"When I was much younger, I was certainly confused about my nontraditional family. I was also just told that I 'just didn't have a dad' until about age 13 and was certainly curious, but I've never felt like there was something missing. Even after hearing from my donor and seeing his photo, I'm so obviously the product of solely my mother (internally and externally) that I've never needed to search for where some strange, inexplicable part of me came from. I have a far better relationship with my mom than many kids have with either parent, and I think much of that came from her being a single parent."

"Girls are supposed to be close with their fathers. I see fathers walking their daughters down the aisle, fathers threatening potential boyfriends, father-daughter bonding times, and I can't help but feel like I missed that."

"I have had four (female) parental figures since age eight, so I have always felt very supported and loved. There was a short period during my childhood when I wanted a father figure, but in general I have not felt something was missing."

"I feel all my needs are met by my two moms. I would just like to know more about him and his family and would like for him to know that I exist."

What advice would you give to parents considering donor conception?

"Be open about it from day one with the child and it will just seem normal to them. I'm a strong, successful, happy, loving man with a beautiful life and beautiful family. This doesn't define who I am any more than my hair color does. I do think a healthy family life is important (whether donor-conceived or not) so that shouldn't be in doubt, but being donor-conceived isn't a problem at all. I personally believe that children are best raised by a mother and father, but I'm an example of a child of a single (widowed) mom. I've had some challenges because of that, but I'm still thriving and very happy. As far as I'm concerned, I have a family that loves me just the same as anyone else."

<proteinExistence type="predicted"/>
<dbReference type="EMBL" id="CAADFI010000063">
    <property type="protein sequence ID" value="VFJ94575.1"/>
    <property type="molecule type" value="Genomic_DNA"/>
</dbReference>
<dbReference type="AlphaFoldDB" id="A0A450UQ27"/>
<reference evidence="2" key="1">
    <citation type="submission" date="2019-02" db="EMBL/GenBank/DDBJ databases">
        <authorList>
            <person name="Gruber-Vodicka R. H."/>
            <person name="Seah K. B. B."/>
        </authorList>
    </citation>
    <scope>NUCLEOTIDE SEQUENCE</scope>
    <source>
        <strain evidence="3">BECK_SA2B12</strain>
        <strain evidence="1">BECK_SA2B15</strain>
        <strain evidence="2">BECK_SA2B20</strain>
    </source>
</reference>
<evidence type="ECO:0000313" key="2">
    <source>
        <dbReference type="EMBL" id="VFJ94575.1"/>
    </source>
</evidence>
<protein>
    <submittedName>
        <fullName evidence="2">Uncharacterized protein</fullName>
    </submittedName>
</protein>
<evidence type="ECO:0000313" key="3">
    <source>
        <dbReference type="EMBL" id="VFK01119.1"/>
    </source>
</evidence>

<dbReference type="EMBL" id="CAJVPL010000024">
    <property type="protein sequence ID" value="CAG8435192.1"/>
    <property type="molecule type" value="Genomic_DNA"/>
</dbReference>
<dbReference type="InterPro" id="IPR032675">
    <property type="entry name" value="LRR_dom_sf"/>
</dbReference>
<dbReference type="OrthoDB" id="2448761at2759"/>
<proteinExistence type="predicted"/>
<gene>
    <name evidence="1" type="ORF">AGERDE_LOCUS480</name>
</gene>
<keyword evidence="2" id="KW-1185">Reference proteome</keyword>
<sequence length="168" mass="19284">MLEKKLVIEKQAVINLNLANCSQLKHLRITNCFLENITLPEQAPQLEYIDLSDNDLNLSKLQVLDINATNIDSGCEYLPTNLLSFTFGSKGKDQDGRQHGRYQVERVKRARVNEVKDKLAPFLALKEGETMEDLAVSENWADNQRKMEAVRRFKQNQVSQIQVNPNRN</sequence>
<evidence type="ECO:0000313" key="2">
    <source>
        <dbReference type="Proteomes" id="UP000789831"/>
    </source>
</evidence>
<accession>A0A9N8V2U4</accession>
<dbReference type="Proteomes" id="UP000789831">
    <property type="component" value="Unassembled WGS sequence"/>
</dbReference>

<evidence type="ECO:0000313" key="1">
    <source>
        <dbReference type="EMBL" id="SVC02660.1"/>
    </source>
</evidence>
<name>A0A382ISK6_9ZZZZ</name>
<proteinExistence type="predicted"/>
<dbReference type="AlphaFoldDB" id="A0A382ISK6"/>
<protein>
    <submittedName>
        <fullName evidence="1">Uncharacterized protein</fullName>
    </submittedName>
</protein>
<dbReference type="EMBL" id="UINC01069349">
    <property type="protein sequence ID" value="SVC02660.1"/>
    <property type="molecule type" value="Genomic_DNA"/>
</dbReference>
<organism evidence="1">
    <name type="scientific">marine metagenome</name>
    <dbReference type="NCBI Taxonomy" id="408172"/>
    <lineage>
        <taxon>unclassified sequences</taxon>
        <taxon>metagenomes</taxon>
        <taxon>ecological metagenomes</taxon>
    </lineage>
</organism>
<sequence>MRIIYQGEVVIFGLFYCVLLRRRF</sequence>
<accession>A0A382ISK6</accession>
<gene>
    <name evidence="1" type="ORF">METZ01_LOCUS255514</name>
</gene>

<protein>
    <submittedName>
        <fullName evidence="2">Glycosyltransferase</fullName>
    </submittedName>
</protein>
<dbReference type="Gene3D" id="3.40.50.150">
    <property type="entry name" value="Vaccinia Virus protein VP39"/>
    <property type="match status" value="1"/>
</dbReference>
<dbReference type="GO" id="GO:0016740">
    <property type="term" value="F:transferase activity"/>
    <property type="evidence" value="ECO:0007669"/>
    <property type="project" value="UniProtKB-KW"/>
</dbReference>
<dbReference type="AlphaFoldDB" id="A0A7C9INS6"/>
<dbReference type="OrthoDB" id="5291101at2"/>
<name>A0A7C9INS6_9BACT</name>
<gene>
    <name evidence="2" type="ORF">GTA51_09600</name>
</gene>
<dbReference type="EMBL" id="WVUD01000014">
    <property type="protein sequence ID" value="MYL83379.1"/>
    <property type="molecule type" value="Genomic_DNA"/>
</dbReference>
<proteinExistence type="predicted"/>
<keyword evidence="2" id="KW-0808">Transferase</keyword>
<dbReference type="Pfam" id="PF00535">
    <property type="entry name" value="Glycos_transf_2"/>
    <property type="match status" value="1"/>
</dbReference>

"Think about how this will affect your CHILD, not just you. You are making a choice for them. Try to have a father-figure or mother-figure for them to guide them or set an example of what their expectations of men and women should be. Come to terms with the fact that your kids may want to meet their donor one day and that you need to be supportive of their desire to do that. Otherwise, consider other possibilities for having children."

"Just be honest with your child from the get-go. I've known my whole life and though it's been painful at times it has never been a really big issue for me. In fact, I frequently 'forget' for weeks or months."